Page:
Synopses & Reviews
Red Star Over Russia is a breathtaking visual history of the Soviet Union from 1917 to the death of Stalin, using a vast array of material including posters, photographs, paintings, magazine covers, advertisements, and ephemera to illustrate the dramatic birth and eventual decline of the Soviet Union. The book's urgent, cinema verite style plunges the reader into the shattering events that brought hope, chaos, heroism, and horror to the citizens of the world's first workers' state.
The Russian Revolution produced some of the most important advances in the fields of art, photography, and graphic design in the 20th century. More than 550 of these widely influential materials are reproduced here to the highest quality, accompanied by author David King's accessible text. Zooming in from the epic to the particular, King rescues from obscurity many lost heroes and villains through the work of the most brilliant Soviet artists, many of them anonymous or long forgotten.
The tumultuous events of the Russian Revolution were matched by dramatic shifts in graphic art and design that continue to influence our visual landscape. David King, an internationally acclaimed graphic designer, selected the posters reproduced here from his own unparalleled collection. Constructivist posters, socialist advertising, and biting political satire are all represented, as are artists such as Alexander Rodchenko, El Lissitzky, and Gustav Klutsis. King sets the posters in context and profiles the art directors whose vision played a vital role in creating these striking works.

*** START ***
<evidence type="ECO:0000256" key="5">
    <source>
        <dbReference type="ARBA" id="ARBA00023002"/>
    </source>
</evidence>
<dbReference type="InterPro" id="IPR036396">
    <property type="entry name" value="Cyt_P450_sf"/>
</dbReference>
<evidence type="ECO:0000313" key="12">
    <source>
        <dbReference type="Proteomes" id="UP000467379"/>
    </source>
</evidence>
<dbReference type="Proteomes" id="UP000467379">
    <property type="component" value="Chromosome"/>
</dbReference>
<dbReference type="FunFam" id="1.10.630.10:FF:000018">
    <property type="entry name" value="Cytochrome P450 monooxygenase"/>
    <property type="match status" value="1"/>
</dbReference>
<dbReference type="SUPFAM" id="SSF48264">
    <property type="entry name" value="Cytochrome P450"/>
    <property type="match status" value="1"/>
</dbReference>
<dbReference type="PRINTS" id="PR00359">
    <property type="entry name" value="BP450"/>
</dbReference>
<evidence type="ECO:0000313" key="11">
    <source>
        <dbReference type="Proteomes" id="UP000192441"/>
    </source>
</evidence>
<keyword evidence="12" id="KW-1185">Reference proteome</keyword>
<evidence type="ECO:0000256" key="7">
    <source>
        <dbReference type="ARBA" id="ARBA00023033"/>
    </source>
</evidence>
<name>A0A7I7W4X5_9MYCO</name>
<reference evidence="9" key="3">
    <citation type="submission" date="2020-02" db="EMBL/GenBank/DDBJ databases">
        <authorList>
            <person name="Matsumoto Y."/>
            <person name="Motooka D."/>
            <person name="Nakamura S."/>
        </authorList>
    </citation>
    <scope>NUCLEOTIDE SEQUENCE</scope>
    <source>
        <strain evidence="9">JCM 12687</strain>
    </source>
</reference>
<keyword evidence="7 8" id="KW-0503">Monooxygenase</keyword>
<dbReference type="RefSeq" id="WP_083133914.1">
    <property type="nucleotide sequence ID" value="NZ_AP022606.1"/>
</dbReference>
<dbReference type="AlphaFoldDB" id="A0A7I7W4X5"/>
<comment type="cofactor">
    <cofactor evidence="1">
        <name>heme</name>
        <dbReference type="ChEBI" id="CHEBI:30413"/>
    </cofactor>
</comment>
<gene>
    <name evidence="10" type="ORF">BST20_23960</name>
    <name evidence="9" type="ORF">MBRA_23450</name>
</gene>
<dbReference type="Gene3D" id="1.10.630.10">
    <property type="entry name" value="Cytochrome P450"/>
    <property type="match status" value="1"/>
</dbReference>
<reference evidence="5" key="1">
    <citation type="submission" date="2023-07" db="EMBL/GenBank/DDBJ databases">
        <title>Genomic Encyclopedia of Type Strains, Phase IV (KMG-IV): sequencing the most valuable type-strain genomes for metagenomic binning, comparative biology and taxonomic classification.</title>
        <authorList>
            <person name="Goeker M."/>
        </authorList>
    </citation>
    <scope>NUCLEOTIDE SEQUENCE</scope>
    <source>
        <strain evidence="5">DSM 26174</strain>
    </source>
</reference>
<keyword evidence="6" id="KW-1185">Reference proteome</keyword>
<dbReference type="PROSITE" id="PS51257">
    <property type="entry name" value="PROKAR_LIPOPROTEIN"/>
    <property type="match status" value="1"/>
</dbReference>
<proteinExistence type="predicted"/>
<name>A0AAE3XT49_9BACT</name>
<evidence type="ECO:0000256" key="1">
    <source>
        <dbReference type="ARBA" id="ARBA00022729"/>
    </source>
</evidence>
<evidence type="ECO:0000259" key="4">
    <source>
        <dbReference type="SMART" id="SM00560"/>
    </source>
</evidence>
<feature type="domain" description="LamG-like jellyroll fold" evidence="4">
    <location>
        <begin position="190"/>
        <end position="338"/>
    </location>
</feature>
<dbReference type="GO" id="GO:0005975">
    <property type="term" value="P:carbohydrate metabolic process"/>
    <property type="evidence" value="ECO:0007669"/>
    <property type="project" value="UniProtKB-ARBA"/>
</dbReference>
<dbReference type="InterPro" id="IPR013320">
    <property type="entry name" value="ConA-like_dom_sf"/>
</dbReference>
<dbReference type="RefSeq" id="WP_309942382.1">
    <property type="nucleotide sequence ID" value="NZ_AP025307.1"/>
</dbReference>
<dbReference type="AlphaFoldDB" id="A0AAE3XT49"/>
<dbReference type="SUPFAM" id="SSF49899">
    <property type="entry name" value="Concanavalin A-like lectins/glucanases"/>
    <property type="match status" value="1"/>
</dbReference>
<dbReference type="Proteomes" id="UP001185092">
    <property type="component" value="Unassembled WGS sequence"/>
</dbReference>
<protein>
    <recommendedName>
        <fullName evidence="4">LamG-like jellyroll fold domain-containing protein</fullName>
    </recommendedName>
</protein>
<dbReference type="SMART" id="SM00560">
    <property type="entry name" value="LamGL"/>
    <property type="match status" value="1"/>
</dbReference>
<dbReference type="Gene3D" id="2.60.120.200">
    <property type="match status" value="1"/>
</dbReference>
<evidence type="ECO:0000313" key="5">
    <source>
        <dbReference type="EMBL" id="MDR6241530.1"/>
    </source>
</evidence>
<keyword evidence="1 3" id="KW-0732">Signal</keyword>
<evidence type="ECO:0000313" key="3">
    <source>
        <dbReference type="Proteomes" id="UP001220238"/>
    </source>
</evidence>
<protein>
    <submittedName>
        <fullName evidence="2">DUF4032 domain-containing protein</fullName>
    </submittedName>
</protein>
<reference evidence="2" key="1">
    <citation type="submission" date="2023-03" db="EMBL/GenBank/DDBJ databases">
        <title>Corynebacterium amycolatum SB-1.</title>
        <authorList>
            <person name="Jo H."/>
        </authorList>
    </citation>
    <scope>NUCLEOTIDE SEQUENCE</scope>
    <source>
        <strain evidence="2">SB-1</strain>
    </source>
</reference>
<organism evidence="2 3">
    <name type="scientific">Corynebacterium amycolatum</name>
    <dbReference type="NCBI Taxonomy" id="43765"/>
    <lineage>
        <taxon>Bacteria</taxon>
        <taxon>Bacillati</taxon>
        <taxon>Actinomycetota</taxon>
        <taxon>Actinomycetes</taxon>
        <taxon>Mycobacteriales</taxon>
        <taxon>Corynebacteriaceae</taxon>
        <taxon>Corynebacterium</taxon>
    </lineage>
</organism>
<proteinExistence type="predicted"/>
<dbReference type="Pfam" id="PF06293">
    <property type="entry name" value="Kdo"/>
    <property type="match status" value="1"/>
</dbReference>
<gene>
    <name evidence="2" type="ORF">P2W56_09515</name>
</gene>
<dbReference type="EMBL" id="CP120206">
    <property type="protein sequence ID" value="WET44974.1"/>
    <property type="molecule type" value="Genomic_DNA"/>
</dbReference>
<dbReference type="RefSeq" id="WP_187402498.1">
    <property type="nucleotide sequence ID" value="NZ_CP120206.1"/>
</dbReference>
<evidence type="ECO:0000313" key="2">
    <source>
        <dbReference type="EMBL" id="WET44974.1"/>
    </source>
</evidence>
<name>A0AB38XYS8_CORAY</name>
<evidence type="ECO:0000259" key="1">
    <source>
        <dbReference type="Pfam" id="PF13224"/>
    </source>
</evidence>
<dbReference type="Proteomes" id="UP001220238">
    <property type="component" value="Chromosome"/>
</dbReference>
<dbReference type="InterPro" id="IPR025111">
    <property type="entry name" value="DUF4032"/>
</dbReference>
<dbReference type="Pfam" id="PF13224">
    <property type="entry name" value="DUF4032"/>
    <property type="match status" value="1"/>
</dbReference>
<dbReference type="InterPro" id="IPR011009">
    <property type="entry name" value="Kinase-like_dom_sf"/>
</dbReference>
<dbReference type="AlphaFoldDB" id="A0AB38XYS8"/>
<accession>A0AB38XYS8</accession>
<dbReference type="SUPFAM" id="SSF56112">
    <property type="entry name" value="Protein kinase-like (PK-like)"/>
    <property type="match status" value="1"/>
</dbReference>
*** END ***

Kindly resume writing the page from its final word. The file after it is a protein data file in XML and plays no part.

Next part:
German artist John Heartfield (1891-1968) is widely considered one of the inventors of photomontage. In the 1930s, he produced some of the most visually arresting and politically hard-hitting artwork of the 20th century, appropriating the widely circulated propaganda of the time to create its total antithesis. In his own words, he used andldquo;laughter as a devastating weaponandrdquo; to target the Nazis, which made him a target for Nazi censorship. In 1933, the Gestapo destroyed much of his work, after which he produced his brilliantly terrifying images in exile. This new book includes an insightful essay and more than 150 full-color reproductions of his works.
About the Author
David King is the author of The Commissar Vanishes: The Falsification of Photographs and Art in Stalin's Russia, Ordinary Citizens: The Victims of Stalin, and numerous otherand#160;books on Soviet subjects. He was art editor of the Sunday Times from 1965 to 1975, and is the owner of one of the worldand#8217;s preeminent collections of Russian artifacts. He lives in London.